by Gabriella Mather
against already-browned sheets
remembering whole skin
petals or fins
either falling or rippling
either nature’s or man’s;
then, like wheels turning in the wind
swayed by spring’s cool storms
hardened and pacified,
you lashed my mind
and I could not respond.
Torn brain matter clouding,
running rivulets down already-brown hair.
met anyway, every day,
in between the bleedings.
Collapsing myself, I crumble vows
like old newspapers
while cornflower-blue eggs pop in the heat.
You took me out of the sun,
you scorned me
The interrogation of a teenager begins—
I love you, but…young lady…Under our roof.
Hacking out hackneyed clichés
having lost any wealth of meaning.
The expected expertise of a parent
means little to her.
She who never knows what she wants—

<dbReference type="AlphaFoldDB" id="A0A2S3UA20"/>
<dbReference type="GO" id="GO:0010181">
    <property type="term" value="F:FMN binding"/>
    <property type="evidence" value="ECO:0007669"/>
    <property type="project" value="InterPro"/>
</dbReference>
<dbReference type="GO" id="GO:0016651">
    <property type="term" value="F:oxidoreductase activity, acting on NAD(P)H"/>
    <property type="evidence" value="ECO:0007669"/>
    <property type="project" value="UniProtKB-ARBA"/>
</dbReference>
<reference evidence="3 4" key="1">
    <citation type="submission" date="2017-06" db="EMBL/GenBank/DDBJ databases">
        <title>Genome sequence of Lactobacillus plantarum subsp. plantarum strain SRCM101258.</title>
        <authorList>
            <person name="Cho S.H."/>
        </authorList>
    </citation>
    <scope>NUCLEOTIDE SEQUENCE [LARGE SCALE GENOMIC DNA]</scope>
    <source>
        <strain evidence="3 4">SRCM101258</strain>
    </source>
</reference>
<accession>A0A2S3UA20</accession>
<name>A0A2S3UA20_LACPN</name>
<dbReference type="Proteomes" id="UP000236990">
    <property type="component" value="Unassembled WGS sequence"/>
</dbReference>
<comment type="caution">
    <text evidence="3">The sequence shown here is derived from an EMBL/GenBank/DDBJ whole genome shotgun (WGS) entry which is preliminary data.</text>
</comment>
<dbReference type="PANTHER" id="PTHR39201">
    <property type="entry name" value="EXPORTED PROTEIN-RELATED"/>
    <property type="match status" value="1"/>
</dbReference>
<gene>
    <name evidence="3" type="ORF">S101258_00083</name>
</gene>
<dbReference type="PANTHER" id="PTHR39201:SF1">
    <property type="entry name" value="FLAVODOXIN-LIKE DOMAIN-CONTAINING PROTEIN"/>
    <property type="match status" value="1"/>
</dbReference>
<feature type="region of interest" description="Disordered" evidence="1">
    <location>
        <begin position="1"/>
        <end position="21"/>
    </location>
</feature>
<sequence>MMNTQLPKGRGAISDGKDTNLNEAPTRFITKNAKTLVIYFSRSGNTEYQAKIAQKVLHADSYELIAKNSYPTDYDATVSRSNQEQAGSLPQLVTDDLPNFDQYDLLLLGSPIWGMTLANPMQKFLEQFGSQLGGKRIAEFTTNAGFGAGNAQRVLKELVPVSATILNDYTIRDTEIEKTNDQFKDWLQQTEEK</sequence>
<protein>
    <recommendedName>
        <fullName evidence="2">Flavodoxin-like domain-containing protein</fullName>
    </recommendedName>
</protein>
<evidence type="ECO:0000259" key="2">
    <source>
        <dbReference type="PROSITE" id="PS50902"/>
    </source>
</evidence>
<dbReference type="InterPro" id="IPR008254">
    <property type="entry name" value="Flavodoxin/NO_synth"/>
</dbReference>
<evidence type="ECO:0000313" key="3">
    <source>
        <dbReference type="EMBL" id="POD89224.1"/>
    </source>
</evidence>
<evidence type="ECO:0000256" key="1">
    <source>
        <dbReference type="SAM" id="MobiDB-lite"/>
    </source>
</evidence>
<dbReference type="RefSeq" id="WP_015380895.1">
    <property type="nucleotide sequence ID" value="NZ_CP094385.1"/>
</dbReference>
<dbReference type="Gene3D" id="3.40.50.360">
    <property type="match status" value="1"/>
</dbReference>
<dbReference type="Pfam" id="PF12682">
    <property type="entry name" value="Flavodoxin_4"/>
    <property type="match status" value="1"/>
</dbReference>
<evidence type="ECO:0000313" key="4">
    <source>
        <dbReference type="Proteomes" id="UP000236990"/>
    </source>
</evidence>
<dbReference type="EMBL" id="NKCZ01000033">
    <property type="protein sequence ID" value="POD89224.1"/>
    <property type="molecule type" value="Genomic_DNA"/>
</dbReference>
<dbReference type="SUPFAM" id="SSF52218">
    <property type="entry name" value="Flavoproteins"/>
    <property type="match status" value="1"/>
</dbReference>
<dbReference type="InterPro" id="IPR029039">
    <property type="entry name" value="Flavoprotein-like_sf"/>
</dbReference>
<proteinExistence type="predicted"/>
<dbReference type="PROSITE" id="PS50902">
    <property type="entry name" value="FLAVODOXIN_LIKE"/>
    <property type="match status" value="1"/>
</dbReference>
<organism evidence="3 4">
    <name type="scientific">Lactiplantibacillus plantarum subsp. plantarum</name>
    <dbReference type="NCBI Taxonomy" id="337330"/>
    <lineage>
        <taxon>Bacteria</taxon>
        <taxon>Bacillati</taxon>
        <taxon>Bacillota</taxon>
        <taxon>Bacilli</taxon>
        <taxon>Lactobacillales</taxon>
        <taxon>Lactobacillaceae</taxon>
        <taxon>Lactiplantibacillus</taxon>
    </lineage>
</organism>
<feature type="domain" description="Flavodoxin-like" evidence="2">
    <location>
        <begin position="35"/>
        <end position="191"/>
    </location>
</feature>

but knows precisely what she doesn’t want.
The implication here:
she doesn’t want her inaptitude on display.
Ritalin doesn’t do homework.
Meth-ill-fen-i-date. What a malicious turn of events—
a ludicrous belief that wealth
is some sort of savior. Dr. Spock knows
the pendulum swings on psychopathic wings
Sy-ko-path-ick. Violent social behavior.
Violet so shell beehive your.
Gabriella Mather has recently graduated with her B.A. in English with a concentration in Creative Writing at the University of South Alabama. When she’s not learning about Princess Olga of Kiev and writing poetry, she enjoys playing piano, cooking international food, and spending time with her family. She hopes to obtain a Master’s degree in the near future, preferably as a reading specialist.